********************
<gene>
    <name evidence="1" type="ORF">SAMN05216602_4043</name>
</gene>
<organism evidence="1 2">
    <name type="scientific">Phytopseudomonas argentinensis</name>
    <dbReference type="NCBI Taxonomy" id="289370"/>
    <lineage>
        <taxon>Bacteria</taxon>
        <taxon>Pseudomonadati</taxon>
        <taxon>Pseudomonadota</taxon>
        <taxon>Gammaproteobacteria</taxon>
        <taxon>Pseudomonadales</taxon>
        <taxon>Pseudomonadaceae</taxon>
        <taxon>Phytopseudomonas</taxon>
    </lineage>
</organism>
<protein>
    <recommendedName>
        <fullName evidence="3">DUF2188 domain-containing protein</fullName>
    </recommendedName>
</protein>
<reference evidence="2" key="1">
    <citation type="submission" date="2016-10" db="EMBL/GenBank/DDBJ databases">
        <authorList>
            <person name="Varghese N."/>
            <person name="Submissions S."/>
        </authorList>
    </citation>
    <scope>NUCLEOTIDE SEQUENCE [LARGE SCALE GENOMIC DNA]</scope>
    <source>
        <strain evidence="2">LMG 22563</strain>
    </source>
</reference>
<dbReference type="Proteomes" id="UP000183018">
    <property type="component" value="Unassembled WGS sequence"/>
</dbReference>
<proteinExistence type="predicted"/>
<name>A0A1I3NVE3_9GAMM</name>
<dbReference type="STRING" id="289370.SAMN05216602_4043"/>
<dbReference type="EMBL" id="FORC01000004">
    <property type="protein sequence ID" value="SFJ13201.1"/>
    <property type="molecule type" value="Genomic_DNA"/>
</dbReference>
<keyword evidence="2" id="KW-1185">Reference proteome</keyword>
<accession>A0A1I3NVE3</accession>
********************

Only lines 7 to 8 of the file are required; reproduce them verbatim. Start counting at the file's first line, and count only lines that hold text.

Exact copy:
    <lineage>
        <taxon>Bacteria</taxon>